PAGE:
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  • Rent a cent, reap a harvest

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    Chennai:

    Red diamonds, he calls them. The fruits of his labour. And since January, Gopinath Jayaraja and his coterie of city farmers have harvested three tonnes of this precious commodity. Incidentally, it has also made his idli-dosa batter taste spectacular.

    During Pongal 2017, Jayaraja and friends decided to try their hand at community farming on a leased land near Chengalpet, calling the initiative Valam 1.0, after the organic produce store they run in Chennai. Their first crop — the red diamonds, a native rice grain called poongar. “We sell organic products from our Tirunelveli farm but found customers in Chennai were interested in trying their hand at farming. So, for Valam 1.0, we got people to invest in leasing five acres from a farmer to cultivate rice,” says Jayaraja, who farms part-time, and works full-time at an IT firm.

    With 54 investors joining in for round one, Jayaraja has begun preparing ground for Valam 2.0 near Mambakkam. “At the end of the crop cycle, investors share the harvest with everyone taking home a certain amount of organically grown native rice. The idea of farming draws people in. Most of those who put in their money, also put in their time working the land along with the farmer who owns the land,” says Jayaraja.

    The Valam collective is one of several mini urban-rural joint ventures cropping up across TN, which not only encourage organic farming and give city-dwellers a chance to explore their entrepreneurial side, but also help rural farmers who are in dire straits financially.

    Anything that gives financial respite to farmers is an encouraging trend, believes Dr M Maheswaran, director of research, TN Agricultural University, Coimbatore. “Many from the IT industry are getting into organic farming and collaborating with farmers. The government too is facilitating it,” he says.

    At Valam, land is leased from a farmer who also works at the collective, thereby earning him a steady income, apart from what he makes from the rest of his farmland. Divya Shetty and Vishnu Vardhan of Indian Superheroes (ISH) from Coimbatore, started a similar venture a few months ago, where people can rent out a portion of farmland for three months to a year. “We have 823 organic farmers on board and have got several NRIs to book farmlands, which they want to cultivate whenever they come down,” says Shetty, 27, a management graduate whose grandparents were farmers. ISH also runs weekend workshops with farmers to generate interest in sustainable agriculture.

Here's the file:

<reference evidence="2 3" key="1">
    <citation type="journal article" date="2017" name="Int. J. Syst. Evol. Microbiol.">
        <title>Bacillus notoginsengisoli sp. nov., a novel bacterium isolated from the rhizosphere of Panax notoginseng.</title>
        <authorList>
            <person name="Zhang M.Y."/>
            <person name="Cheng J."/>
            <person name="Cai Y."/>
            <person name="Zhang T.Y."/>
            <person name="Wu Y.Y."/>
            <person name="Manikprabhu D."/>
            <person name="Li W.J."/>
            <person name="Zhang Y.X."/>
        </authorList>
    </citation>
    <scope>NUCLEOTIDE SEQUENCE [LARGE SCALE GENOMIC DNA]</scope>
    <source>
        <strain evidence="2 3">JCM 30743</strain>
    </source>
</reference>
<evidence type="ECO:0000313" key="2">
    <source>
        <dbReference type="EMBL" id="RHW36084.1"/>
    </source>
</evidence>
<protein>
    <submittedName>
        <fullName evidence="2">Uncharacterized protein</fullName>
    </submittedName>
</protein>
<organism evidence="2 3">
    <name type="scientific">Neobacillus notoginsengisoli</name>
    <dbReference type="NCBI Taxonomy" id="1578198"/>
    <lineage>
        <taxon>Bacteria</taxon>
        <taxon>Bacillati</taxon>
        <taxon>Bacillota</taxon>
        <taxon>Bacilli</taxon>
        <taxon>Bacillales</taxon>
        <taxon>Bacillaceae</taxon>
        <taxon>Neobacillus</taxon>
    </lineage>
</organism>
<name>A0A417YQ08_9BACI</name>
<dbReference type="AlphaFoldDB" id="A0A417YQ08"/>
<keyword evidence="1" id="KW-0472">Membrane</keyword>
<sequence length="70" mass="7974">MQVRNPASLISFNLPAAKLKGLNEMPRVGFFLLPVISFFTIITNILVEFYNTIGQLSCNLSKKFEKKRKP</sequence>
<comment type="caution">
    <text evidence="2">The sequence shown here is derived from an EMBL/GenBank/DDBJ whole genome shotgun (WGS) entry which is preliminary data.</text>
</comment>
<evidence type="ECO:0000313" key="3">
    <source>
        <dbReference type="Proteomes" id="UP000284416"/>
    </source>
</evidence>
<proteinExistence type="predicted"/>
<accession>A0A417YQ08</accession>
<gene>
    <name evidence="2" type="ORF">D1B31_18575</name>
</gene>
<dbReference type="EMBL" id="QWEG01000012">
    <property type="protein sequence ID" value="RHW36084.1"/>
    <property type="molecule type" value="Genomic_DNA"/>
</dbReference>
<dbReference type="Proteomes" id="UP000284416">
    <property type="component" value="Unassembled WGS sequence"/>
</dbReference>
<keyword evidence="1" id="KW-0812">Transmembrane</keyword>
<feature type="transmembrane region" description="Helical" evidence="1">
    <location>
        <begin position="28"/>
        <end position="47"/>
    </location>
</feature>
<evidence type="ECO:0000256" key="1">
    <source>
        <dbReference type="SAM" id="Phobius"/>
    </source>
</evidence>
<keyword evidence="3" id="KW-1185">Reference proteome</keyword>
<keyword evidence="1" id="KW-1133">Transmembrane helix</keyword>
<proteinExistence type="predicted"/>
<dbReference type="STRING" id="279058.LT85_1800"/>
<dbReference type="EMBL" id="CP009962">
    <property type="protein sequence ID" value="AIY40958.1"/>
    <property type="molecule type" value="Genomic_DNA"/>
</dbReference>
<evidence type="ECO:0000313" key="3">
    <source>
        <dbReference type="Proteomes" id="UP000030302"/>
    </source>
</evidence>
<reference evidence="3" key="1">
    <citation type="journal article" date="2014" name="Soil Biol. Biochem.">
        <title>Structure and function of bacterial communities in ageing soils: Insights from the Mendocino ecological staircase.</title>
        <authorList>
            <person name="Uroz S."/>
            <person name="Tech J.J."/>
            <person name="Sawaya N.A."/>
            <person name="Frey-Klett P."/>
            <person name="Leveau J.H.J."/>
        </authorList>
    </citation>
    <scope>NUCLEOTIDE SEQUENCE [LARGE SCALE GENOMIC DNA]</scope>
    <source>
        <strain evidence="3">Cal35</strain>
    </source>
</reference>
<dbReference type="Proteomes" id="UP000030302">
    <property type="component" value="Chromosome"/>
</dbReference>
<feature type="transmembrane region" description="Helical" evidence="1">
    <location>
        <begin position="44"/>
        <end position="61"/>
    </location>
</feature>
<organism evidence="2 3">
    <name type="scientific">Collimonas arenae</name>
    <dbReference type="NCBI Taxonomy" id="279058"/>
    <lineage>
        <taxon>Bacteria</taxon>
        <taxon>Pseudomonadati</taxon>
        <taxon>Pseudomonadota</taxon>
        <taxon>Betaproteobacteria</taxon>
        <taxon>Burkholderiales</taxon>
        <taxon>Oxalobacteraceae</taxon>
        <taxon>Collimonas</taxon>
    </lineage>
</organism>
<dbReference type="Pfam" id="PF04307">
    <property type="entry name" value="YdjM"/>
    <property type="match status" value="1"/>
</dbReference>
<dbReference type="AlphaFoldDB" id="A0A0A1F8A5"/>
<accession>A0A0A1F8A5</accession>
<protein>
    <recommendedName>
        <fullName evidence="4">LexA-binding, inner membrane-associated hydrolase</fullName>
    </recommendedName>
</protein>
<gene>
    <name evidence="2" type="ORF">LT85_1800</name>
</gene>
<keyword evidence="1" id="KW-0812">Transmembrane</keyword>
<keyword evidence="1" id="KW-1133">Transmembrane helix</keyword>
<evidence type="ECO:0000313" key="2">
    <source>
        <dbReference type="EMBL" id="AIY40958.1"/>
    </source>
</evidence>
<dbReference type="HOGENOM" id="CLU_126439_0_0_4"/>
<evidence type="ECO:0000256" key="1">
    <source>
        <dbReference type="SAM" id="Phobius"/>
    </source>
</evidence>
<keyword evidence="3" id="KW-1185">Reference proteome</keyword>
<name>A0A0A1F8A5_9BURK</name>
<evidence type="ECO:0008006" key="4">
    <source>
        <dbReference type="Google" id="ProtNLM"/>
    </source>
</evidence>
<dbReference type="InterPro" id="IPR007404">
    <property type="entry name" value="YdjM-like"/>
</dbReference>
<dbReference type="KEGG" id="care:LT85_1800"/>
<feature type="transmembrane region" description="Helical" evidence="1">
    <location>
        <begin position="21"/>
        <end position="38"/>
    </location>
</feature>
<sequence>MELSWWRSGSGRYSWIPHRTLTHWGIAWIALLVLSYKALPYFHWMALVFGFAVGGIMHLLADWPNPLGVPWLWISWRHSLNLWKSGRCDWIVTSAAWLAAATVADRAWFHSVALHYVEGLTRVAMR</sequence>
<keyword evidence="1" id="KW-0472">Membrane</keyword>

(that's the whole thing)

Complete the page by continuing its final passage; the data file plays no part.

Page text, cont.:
Ilumurugan, a farmer who has signed on with ISH, says doing workshops has not just given him a second stream of income but a voice too. “When people from the city work on the farm, they understand the effort we put in. I don’t know how much of a steady income it will generate but at least I see respect in their eyes at the end of every interaction,” says the 22-year-old, who has a 15-acre farm where he grows turmeric, cotton and sugarcane.

    At ISupportFarming, a community initiative in Cuddalore and Virudhunagar, co-founders and brothers Vijaykumar and Vasanthkumar Mani see themselves as a “hinge” between the disjointed worlds of the officegoer and the farmer. Here, all the working capital is given by people from the city, and the farmer who owns the land does the work, while we monitor the process, says Vijaykumar, an HR consultant with a farming background.
    “The farmland is evaluated on aspects like water facilities, and farmers on social credibility before they are signed on. After the harvest, farmers get 80% of the returns, investors get 15%, and we take 5%,” says Vijaykumar, adding that they are now working with 80 farmers, 50 investors, and 250 acres of land, growing paddy, maize, groundnut and watermelon.

    Vijakumar says the average investment to cultivate one acre through one crop cycle of three to four months is `25,000. “Most of our investors are IT professionals and each of them usually puts in `5,000. At the end of a quarter, we divide the profit and they can choose to reinvest or pull out,” says Vijaykumar.

    But for investors like Gokulavan Jayaraman, for whom farming is the ‘ultimate dream’, pulling out is nowhere in the picture. “I started a year ago with an investment of `5,000, not expecting anything other than the satisfaction of helping a farmer and spending time working in fields with my family. I was surprised to realise farming was also giving me financial returns, 12% in the first year,” says Jayaraman, lead auditor at a city IT firm.

    “I’m now in this for the long run,” he adds. And of course, the organically grown watermelon he brought home from his farm is just the more mouth-watering piece of that pie.

    source: http://www.timesofindia.indiatimes.com / The Times of India / News> City News> Chennai News / TNN / November 11th, 2017

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